Category Archives: News

British Academy President criticises ever “wilder”, “creative destruction” of UK’s Higher Education system

Professor Sir Adam Roberts, President of the British Academy, has criticised the ever “wilder”, “creative destruction” of the UK’s Higher Education system and calls for serious debate and serious reflection in the run-up to the White Paper on Higher Education expected early in 2011.

Read the British Academy statement ‘The Continuing Challenges Facing Higher Education Funding“.

Thursday morning news

Students who drop out of university have been ‘air-brushed’ out of the argument. The Higher Education Policy Institute (HEPI) points out that those students who drop out without completing a degree will still be liable for the fee.

The reforms will not save public money. Post-1992 University Vice Chancellors argue in a letter in the Telegraph today that ‘Gains made in reducing the deficit by withdrawing public funding for higher education will be cancelled out. In the long term, taxpayers will pay higher loan write-off costs.’

An amendment tabled by Lib Dem MP Greg Mulholland calls on the government to delay the vote until after the publication of a White Paper. It has all-party support.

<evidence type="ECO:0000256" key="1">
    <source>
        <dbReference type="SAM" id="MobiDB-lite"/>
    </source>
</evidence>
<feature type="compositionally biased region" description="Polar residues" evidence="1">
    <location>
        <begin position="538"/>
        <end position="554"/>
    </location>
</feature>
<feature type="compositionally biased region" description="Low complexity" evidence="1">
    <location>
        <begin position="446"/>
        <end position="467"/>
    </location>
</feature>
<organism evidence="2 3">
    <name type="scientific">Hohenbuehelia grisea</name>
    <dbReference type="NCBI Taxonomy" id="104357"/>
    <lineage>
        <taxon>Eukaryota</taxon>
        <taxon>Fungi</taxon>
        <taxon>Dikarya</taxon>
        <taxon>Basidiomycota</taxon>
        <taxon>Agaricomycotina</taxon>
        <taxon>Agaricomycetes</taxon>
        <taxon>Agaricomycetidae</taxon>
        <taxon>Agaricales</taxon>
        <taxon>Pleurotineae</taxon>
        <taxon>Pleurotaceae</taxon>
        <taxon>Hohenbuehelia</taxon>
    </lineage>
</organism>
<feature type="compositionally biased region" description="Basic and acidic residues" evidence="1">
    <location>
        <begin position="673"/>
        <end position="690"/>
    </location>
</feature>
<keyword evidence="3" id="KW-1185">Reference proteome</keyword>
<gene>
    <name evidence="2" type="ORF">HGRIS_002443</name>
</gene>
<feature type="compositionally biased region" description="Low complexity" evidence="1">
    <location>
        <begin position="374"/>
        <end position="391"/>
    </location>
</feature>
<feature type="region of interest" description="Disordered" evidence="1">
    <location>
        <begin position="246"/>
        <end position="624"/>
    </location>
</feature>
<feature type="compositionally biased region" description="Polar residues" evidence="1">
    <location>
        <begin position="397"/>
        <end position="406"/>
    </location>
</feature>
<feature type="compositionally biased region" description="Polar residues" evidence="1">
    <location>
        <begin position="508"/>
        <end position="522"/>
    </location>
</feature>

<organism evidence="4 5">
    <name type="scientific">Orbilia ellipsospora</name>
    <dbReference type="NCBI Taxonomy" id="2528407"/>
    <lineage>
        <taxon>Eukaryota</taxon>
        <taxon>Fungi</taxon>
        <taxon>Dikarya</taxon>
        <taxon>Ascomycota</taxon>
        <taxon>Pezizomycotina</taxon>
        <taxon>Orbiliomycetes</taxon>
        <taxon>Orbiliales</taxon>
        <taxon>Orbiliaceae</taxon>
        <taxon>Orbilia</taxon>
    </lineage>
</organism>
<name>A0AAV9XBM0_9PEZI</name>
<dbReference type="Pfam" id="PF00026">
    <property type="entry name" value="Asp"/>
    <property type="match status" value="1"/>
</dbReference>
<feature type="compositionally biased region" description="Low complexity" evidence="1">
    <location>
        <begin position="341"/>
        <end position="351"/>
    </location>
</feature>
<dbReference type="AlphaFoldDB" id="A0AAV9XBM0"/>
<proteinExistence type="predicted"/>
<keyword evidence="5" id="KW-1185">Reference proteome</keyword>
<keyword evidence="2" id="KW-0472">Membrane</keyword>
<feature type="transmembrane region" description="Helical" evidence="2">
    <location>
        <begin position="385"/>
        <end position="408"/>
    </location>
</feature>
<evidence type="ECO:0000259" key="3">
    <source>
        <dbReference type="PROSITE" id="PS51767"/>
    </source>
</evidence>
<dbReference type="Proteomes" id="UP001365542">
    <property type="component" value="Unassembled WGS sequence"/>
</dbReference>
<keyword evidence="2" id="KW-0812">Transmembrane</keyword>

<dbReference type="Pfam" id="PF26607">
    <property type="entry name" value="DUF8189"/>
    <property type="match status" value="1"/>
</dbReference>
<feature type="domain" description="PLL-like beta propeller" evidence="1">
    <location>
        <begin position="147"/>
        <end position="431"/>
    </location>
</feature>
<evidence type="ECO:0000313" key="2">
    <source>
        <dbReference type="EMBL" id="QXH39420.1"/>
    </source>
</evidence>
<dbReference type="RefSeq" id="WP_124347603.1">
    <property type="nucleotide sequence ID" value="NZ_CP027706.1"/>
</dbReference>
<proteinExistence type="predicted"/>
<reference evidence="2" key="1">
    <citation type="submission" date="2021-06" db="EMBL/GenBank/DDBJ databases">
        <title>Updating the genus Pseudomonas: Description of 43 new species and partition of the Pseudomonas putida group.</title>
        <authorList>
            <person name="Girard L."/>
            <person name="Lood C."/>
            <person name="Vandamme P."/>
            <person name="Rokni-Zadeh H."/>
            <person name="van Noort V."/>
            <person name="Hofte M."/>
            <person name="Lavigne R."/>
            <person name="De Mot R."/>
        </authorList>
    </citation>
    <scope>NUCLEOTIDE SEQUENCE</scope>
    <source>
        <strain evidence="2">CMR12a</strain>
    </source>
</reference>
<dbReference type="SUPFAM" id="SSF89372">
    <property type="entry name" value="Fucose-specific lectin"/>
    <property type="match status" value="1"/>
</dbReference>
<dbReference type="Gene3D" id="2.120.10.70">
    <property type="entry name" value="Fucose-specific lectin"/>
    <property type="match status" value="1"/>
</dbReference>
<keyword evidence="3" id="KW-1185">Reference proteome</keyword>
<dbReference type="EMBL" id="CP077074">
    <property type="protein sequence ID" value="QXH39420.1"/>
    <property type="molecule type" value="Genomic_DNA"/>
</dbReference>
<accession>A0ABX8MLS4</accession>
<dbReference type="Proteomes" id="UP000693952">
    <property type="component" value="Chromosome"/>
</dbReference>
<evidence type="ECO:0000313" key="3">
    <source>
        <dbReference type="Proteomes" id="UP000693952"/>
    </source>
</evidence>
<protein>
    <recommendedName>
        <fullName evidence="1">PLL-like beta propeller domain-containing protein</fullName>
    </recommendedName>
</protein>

‘The tactics of the supermarket’

There is a story on the BBC website today on the impact of the removal of the teaching grant on the University of the Creative Arts. It observes that ‘the university is particularly exposed and it is having to turn to the tactics of the supermarket to preserve what it can offer.’

‘A double whammy that will freeze social mobilitiy’

Peter Lampl of the Sutton Trust argues at the Guardian’s Comment is Free that slashing funding while almost trebling fees ‘would be a serious deterrent for those from non-privileged backgrounds’. Cuts to the higher education budget, Lampl argues, were inevitable, what it is at issue is the ‘sheer savageness’ of what the government proposes. He concludes: